FacebookTwitterGoogle+RedditEmail

Three Poems by Michael Earl Craig

by POETS' BASEMENT

Winter
by MICHAEL EARL CRAIG
the angel had no memories
the angel sat in the huge tree
high up in the huge tree

this angel with its massive wings
folded

this angel with its massive folded wings
covered in hoarfrost

pessimism and narcissism go together I
just wanted you to know

for example I refuse to go to the holiday office party

*

although we pretended we could
we in fact could not see the visiting angel

we saw only a shaft of light in winter
we saw only some winter light
the kind of light you most often see in winter

Group Therapy
by MICHAEL EARL CRAIG

He was a Cossack; he had a crew cut
She was impious; a bacterium dined on her knuckle.
It was Nebraska everywhere.
The luncheonette despised its inhabitants.

He told the group he had not had a feeling in years.
(He’d always called her the group.)
It was a petty quibble in solid milk chocolate.
It was a pair of recently unwrapped chopsticks
on its purplish way into service.

There was a stiffening, she noticed it.
An elongation.
A cementation.
A thrumming, newsy and tepid.
The group held its poise.

An afterglow hung like a cobweb in the doorway.
I used my hand to slowly dismantle it.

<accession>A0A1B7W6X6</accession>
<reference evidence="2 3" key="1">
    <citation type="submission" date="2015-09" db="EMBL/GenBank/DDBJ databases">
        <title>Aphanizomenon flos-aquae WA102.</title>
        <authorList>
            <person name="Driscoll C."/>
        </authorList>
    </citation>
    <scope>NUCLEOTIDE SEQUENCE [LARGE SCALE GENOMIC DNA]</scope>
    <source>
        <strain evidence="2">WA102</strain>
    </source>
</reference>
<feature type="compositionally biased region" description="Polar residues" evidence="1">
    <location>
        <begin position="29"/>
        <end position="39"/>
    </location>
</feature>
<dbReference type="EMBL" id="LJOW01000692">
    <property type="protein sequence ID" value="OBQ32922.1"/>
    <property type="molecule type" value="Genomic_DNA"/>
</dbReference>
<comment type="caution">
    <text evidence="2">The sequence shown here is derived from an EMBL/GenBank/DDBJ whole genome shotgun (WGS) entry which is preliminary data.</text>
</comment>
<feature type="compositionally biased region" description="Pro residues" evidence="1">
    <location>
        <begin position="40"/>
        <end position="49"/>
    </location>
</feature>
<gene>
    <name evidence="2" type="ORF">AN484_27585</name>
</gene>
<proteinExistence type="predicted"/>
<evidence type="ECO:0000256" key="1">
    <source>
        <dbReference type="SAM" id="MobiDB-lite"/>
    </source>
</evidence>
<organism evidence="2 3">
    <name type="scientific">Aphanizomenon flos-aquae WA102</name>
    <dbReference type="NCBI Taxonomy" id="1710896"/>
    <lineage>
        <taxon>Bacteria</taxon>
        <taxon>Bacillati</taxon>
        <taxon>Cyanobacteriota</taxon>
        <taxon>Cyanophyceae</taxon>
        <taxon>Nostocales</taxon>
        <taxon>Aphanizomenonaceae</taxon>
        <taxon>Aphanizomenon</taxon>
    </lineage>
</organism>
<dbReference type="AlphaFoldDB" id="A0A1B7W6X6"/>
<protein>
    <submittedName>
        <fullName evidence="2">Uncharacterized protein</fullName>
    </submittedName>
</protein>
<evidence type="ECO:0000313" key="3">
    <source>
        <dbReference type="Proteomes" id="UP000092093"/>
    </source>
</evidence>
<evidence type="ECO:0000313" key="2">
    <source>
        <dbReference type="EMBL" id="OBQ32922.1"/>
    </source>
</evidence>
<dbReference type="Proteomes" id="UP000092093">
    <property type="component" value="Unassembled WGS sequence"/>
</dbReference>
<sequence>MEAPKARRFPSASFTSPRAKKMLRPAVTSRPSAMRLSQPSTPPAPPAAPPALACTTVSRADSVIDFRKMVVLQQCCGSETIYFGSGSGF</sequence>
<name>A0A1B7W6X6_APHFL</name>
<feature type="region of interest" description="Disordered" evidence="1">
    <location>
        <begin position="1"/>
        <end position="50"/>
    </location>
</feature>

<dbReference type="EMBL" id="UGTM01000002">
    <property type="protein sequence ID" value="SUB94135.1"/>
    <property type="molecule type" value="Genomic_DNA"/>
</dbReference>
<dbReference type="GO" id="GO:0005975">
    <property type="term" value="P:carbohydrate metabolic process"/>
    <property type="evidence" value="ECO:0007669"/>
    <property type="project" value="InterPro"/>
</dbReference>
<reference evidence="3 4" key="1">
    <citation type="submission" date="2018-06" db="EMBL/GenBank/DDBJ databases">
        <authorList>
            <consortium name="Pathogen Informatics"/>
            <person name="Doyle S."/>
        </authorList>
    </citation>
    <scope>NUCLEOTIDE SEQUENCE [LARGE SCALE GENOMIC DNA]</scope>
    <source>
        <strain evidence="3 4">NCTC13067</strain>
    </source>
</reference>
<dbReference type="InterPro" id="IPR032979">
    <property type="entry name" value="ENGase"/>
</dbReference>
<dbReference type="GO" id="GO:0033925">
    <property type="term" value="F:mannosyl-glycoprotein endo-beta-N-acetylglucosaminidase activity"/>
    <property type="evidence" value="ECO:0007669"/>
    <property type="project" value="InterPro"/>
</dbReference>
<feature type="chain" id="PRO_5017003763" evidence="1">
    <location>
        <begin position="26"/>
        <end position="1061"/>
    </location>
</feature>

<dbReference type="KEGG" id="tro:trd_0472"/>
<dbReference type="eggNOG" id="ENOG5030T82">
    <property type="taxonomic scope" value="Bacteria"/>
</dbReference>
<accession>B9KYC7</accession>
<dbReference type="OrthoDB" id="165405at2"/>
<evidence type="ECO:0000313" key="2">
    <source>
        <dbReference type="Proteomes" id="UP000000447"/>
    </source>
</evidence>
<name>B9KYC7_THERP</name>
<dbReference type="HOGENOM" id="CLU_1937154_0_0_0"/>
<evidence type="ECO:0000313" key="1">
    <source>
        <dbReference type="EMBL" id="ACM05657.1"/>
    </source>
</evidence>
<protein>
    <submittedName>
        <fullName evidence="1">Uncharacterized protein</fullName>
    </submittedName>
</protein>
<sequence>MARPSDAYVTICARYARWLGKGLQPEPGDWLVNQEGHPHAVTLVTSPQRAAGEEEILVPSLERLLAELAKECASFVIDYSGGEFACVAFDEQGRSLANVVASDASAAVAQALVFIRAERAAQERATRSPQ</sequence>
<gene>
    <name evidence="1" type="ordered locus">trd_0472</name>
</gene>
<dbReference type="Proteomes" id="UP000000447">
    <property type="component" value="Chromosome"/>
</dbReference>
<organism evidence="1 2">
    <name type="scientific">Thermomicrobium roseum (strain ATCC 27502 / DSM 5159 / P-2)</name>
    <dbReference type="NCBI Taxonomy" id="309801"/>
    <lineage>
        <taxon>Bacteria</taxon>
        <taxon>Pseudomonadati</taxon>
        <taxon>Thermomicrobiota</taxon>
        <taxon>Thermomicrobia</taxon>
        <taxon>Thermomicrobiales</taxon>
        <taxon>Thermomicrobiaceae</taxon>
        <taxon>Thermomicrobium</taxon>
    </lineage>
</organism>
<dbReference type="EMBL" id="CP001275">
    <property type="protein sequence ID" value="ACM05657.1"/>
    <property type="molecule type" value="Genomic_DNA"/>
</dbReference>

I moved my hand in a single, slow movement.
Like a pope dismantling an afterglow.
And the group looked like it might speak.
In each of their minds she repeatedly tripped
on the carpeted corner of a catafalque.
“I am only one, Duane,” she said.
“I am only one,” she said, again, the slightest bit
of condensation on her upper lip.

Wild for the Lord
by MICHAEL EARL CRAIG

Someone is sitting on a tall stool before me.

I have just carefully cut
my best friend’s wife’s bangs.

My watch feels like a small corpse on my wrist tonight.

Michael Earl Craig was born in Dayton, Ohio in 1970. He is the author of Thin Kimono; Yes, Master; Can You Relax in My House and the chapbook Jombang Jet. He is a certified journeyman farrier and lives near Livingston, Montana. These poems are taken from his new book Talkativeness which is available from Wave Books.

 

Editorial Note: (Please Read Closely Before Submitting)

Poets Basement is now on Facebook. Find us as http://www.facebook.com/poets.basement.

To submit to Poets Basement, send an e-mail to CounterPunch’s poetry editor, Marc Beaudin at counterpunchpoetry@gmail.com with your name, the titles being submitted, and your website url or e-mail address (if you’d like this to appear with your work).  Also indicate whether or not your poems have been previously published and where.  For translations, include poem in original language and documentation of granted reprint/translation rights.  Attach up to 5 poems and a short bio, written in 3rd person, as a single Word Document. Expect a response within two months (occasionally longer during periods of heavy submissions). Submissions not following the guidelines may or may not receive a response.

Poems accepted for online publication will be considered for possible inclusion of an upcoming print anthology.